Advanced performance fiberglass reinforcements!


ARMATURA+ announces about the release of advanced performance fiberglass reinforcements!

Fiberglass reinforcements are a relatively new product, and their properties are for the most part higher as compared with their metal analogs, but some parameters such as low elastic modulus and low adhesion of hardened epoxy binder impose certain restriction on their application in heavy loaded structures.

How to solve these two problems and is it possible to increase material elastic modulus as such?

Let’s approach the problem fundamentally,… What is elastic modulus? It’s body’s capability of elastic deformation (i.e. with possibility to return to the original state) under the action of external force. Metal elastic modulus is about 200,000 MPa, fiberglass – 55,000 MPa. It turns out that under the same load metal will extend less, thus deflection of a concrete structure will be less as well. Concrete can only shrink, not stretch, so the more reinforcement length increases, the earlier concrete cracks. That is why fiberglass-reinforced concrete is less crack resistant. Is there any way out? There two solutions:

1.​ To admix additives increasing concrete time-yield, the so called plasticizing agents (providing the possibility to extend more).

2. To create not just a concrete structure with reinforcements inside, but a fiberglass-concrete composition, where glass fibers are integrated in the concrete structure and linked with concrete at the microlevel. For example, bimetal structures, when strength and crack resistance of one metal increases 3-5 times in bimetal composition. (Watch a good video here Concrete can be reinforced immediately with glass fiber, but it is hard to do, besides, glass fiber is not stable enough in the alkali concrete medium. Glass fiber can be poured over with a polymeric binder (and that is exactly what is done by the majority of manufacturers) and then notсhes can be made for linkage, but still it’s not a composition of two metals, because polymer surface is glossy. One can integrate in the polymer surface some material for the grain size to be closer to grain size of concrete mixture (for example, sand). The result will be much better, but cracks in hardened concrete mixture are produced not by sand, but cement crystals, so we need a coating most similar to cement grains in size! Such coating does exist…it’s finely grinded stone minerals of a special composition.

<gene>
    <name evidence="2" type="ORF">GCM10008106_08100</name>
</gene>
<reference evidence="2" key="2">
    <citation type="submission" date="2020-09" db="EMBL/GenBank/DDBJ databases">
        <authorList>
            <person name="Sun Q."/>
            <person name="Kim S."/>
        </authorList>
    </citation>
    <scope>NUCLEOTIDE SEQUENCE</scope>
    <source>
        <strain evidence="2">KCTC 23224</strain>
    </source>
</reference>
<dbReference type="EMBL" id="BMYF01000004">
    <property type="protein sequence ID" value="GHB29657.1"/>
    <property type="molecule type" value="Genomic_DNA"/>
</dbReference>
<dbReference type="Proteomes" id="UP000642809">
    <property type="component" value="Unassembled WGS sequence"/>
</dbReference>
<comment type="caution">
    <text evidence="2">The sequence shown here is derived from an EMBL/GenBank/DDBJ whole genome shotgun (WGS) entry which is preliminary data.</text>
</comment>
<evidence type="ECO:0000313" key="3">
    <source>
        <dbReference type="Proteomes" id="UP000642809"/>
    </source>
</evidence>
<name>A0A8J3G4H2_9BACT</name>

For more than a year we’ve been experimenting together with Ogarev Mordovian State University and Nanotechnology and Nanomaterial Center, and in the beginning of 2014 Mineral+ branded composite reinforcement production will be launched. The cost of products, according to the preliminary estimate, will be approximately the same as the cost of conventional composite reinforcements. The reinforcements have unique properties and have no analogs at the domestic market. It remarkably broadens the range of concrete products, which can be fiberglass reinforced. At present the product is undergoing a number of tests, the results of which will be published at out website upon completion, approximately in November of this year.

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